Monday of the Third Week of Easter

Today’s Gospel passage immediately follows John’s account of the feeding of the five thousand and then Jesus walking on the water.  This passage is the beginning of the famous Bread of Life Discourse in John’s Gospel.  Many people from the earlier crowd have followed him to Capernaum.

One of the most curious lines in this passage might be something that we normally miss when we hear this.  Jesus tells the people, ““Amen, amen, I say to you, you are looking for me not because you saw signs but because you ate the loaves and were filled.”

Immediately after Jesus’ miracle with the loaves and fish, John tells us that Jesus knew that the people wanted to make him king.  Now, they merely call him “Rabbi.”  And Jesus accuses them of not following after him because of the miracle.  Rather, he says that they follow him because he gave them bread that filled their stomachs.

So, do they come after him because he is the Messiah?  No.

Do they come after him at least because he is an amazing miracle worker?  No.  Not according to Jesus here.

Why do they follow him?

Free food.

Now, I am sure that this bread was exceptionally good.  Jesus is the Son of God.  I am sure that this was the best bread ever.  Better than any bakery that we know. 


Does Jesus’ accusation hit home for us too?  At least in some way?  I know that there have been times in my life when it should have.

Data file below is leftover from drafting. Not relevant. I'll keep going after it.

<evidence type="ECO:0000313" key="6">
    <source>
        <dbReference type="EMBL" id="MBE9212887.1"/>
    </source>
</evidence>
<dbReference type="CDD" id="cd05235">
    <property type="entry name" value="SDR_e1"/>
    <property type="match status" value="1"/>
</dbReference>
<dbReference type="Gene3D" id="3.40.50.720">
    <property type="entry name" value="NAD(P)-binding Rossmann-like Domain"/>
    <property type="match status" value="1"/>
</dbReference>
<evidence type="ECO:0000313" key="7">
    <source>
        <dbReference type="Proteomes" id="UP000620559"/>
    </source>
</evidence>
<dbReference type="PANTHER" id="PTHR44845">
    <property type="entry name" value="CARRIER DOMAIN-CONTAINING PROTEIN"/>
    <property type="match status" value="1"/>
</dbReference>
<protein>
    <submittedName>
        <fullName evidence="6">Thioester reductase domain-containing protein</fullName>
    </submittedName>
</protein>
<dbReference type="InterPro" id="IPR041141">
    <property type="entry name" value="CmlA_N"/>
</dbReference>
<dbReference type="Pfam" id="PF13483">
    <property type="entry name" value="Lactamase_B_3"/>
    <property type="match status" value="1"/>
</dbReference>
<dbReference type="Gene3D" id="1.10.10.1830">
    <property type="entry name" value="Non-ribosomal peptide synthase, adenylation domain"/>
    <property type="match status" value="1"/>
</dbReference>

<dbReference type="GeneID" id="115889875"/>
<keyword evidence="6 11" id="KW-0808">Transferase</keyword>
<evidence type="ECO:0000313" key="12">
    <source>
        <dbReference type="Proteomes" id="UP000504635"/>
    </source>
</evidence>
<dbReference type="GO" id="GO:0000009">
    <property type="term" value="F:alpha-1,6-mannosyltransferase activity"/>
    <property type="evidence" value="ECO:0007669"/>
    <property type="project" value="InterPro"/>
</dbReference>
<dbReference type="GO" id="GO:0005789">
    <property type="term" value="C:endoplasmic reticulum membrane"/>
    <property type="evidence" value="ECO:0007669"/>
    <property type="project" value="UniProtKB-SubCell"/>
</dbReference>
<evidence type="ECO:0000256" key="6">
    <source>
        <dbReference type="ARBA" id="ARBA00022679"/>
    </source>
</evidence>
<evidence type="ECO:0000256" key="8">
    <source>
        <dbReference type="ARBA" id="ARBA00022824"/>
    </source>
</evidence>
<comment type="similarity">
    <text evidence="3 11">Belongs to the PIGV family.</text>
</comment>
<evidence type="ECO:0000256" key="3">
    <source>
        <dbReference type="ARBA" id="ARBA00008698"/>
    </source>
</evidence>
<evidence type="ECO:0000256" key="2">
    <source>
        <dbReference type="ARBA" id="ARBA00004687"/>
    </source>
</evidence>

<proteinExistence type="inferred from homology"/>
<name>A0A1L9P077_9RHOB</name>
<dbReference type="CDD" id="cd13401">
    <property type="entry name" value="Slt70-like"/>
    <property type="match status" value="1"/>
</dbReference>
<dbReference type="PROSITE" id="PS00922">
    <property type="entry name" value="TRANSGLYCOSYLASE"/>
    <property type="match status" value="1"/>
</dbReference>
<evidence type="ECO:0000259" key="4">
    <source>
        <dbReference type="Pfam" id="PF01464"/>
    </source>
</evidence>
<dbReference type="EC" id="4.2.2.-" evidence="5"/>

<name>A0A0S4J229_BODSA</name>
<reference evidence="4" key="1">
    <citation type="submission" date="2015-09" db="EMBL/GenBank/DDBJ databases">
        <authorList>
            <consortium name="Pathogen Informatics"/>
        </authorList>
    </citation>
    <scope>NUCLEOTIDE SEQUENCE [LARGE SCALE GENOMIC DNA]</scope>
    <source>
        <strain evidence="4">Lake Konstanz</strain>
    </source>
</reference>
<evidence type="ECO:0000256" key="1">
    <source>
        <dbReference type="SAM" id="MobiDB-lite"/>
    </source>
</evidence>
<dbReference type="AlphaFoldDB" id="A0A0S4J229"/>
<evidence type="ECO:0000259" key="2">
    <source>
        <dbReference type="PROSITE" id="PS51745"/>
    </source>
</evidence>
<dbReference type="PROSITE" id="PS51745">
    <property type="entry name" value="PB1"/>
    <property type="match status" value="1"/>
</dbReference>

Why do we come to Mass?  What are our expectations regarding Mass?  Free food?  Well, yes.  But not a large amount.  Free entertainment?  I guess that depends on the celebrant.  Good music?  On Sunday, certainly.  But is that really why?  Is that really what we are looking for out of Mass?

As Jesus said, what about the miracle?  What about the bread and wine that become the Body and Blood of Jesus Christ?  What about giving thanks to God for that miracle and for all else that we have been given?  What about the opportunity to worship God?  To come together as the Body of Christ and to join our prayers with those of Christ (with the priest acting in persona Christi capitis) and offering them to the Father through the Holy Spirit?

Are we looking for a temporary escape from reality or an entrance into an even greater reality?  Are we preparing through our participation in this earthly liturgy to be part of the great heavenly liturgy for all eternity?  Do we see Mass as an opportunity to partake in the divine life of the Trinity?

Perhaps these questions are ones that we need to ask ourselves.  Or perhaps they are questions that we need to find a loving way to ask others.  When we return from this time of forced abstinence from public Mass, what will be the expectations of ourselves and those around us?  To what are we returning?